Poker Bet Types: 6 Poker Bets to Improve your Strategy
In order to be a successful Poker player you need to have an arsenal full of weapons, these weapons are the different types of bet you can make.
One important note before we begin, Before the flop we discussed bet size as a multiple of the Big Blind, so we might say “Raise 3 times the big blind”. After the Flop we discuss bet size as a multiple of the current pot size, so we might say “Bet ½ the pot size” so if the current pot size before your action was $20 you would make a bet of $10.
Let’s take a look at the six fundamental types of bet which you will be able to apply in your strategy.
Get money into the pot without scaring our opponents off
Half the size of Pot
A Value bet is where we believe that we have the best hand, and we want to get increase the size of the pot that we are about to win.
The problem we face here is, we want to get as much money into the pot as we can, but we also don’t want to bet too much that our opponent gets scared off and folds. So we are trying to find the maximum bet that we can make that our opponent will call.
Now this is very subjective depending on the opponent and other factors, but as a general guide a Value bet should be about ½ the size of the pot. This is small enough to tempt an opponent who is losing to you to carry on in the hand, and also is big enough to protect your hand against opponents who are on draws that could overtake your hand
Betting ½ the size of the pot is only giving your opponent Pot Odds of 3 to 1 so if an opponent on a drawing hand calls then he would be making a mistake as he wouldn’t have the odds to chase most drawing hands.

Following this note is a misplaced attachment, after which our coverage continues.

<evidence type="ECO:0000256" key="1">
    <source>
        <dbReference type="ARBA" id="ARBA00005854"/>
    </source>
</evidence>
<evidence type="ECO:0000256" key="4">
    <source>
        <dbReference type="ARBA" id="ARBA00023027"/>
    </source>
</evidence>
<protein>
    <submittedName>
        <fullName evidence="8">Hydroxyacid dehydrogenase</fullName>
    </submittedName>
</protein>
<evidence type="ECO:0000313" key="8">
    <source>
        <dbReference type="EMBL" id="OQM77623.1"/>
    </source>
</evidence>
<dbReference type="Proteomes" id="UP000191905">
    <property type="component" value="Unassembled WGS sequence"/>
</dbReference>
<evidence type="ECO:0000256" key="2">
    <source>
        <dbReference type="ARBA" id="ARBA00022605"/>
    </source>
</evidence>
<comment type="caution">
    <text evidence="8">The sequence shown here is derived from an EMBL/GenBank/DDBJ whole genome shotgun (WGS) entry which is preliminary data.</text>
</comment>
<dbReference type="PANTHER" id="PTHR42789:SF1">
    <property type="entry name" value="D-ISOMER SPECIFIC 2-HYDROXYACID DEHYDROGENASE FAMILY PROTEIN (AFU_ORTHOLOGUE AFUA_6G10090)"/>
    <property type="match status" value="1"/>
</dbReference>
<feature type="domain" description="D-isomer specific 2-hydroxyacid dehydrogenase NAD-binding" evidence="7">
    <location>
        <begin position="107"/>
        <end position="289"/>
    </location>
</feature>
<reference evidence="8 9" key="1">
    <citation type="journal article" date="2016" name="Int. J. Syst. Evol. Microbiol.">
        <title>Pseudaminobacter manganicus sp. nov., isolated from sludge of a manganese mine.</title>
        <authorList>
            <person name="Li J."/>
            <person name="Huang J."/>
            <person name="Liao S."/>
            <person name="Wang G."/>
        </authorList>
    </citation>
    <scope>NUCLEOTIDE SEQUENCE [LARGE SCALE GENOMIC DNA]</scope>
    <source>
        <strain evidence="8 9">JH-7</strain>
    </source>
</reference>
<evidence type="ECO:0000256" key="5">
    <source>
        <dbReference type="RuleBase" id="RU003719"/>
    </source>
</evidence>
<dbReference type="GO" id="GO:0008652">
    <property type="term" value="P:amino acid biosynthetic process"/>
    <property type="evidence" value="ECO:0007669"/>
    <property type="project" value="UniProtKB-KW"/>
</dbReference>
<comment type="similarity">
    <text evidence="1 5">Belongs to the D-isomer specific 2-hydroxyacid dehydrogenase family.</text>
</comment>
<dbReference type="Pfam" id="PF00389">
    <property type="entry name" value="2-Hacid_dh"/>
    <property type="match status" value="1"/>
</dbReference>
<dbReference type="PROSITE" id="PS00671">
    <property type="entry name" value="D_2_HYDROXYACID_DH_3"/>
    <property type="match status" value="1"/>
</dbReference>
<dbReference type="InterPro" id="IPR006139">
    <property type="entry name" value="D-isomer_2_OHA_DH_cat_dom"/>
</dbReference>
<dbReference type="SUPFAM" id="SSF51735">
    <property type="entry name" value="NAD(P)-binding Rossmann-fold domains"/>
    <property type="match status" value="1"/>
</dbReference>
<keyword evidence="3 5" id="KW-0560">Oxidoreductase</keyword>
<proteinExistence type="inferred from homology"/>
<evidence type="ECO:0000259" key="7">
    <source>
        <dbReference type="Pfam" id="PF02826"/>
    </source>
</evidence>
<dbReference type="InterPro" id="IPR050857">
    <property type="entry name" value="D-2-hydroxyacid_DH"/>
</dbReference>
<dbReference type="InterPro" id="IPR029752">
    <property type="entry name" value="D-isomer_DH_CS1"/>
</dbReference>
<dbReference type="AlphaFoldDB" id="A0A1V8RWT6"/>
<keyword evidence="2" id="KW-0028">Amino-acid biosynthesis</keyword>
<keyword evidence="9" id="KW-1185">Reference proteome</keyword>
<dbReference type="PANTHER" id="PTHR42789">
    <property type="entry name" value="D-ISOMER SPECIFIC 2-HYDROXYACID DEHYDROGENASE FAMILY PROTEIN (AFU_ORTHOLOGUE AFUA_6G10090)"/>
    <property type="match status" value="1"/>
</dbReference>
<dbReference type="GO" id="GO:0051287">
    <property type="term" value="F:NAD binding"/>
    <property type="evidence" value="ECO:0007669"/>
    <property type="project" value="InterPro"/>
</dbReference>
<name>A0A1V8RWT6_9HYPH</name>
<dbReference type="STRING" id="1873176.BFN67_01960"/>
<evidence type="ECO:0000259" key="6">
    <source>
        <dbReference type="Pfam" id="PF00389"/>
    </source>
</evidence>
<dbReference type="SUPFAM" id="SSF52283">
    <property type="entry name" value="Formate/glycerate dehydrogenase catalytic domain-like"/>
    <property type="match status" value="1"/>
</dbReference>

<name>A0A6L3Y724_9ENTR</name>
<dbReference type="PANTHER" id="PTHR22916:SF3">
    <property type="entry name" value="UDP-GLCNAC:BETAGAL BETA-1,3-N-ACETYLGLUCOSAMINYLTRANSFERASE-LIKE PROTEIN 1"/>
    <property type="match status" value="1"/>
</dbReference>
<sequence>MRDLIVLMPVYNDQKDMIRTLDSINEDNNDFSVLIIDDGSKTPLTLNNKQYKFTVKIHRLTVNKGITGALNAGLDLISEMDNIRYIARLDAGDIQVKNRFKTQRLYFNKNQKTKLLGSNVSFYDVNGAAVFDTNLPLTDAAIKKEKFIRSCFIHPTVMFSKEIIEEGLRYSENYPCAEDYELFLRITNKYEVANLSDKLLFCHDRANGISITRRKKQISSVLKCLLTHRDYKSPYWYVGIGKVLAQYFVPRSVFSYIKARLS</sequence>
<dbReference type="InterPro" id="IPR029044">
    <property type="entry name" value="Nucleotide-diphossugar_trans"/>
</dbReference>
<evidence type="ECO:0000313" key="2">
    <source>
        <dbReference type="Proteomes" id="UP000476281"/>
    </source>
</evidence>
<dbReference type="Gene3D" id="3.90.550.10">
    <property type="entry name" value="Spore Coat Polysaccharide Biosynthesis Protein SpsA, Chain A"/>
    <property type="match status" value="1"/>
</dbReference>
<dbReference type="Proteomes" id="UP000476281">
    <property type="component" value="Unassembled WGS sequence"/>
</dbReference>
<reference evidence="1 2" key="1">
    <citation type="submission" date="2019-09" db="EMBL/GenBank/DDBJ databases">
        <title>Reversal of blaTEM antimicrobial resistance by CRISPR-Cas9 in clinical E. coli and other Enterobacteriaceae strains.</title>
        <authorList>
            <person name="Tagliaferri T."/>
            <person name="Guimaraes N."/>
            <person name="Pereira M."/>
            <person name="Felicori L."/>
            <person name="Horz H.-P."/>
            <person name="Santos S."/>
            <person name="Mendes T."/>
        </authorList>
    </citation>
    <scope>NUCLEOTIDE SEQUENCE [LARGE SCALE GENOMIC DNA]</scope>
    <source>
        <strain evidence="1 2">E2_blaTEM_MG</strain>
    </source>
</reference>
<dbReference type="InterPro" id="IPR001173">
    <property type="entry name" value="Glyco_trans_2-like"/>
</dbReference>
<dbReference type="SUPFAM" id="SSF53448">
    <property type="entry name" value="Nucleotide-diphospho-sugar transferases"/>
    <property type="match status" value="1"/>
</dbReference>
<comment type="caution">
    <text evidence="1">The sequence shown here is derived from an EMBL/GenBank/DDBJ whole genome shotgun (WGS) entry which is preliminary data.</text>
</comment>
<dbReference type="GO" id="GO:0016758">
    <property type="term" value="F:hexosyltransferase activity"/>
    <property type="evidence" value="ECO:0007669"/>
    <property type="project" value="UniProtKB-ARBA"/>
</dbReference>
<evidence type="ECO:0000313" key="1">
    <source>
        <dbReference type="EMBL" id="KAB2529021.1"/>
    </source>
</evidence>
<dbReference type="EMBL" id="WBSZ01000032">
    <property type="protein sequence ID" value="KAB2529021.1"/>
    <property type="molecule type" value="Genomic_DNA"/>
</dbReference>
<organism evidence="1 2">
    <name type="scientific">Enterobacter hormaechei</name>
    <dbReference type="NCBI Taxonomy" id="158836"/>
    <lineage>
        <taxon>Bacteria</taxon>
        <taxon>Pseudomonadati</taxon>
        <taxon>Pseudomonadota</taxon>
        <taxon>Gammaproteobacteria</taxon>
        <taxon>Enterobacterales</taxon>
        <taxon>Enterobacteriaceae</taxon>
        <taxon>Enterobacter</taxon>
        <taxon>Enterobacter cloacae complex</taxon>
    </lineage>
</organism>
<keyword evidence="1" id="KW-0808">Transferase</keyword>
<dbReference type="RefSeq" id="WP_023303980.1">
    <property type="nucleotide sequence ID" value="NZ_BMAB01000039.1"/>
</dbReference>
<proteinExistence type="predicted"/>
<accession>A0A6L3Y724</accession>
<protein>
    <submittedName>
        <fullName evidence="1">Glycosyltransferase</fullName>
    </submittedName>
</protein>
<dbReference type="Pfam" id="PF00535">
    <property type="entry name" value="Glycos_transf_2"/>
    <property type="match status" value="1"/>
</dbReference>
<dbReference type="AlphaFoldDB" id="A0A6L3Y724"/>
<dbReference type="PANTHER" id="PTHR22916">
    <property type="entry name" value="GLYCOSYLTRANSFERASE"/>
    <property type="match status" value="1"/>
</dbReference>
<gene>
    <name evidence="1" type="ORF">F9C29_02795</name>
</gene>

Maintain the perception of Strength
Half the size of Pot
A Continuation bet is used only when we took the lead in the betting before the flop by making a raise. The flop comes down and completely misses our hand.
So were now sitting there with a hand that has missed the flop, however we have already shown strength to our opponents and they don’t know that we have missed the flop. We have the option here of making a Continuation bet, where we maintain the perception of strength that we have given our opponents before the flop. What were hoping to do here is pick up the pot right here without any further action.
The chances are that our opponents have also missed the flop, and this show of strength before the flop followed by a continuation of that perception of strength after the flop may force your opponent to fold.
A Continuation bet should be about ½ the size of the Pot, the size of this type of bet is very important. A Bet of ½ the size of the pot gives the following benefits:
- You’re not committing too many chips to the pot, so if your opponent has actually hit something and calls or raises your bet you can still get away from the hand without too much damage.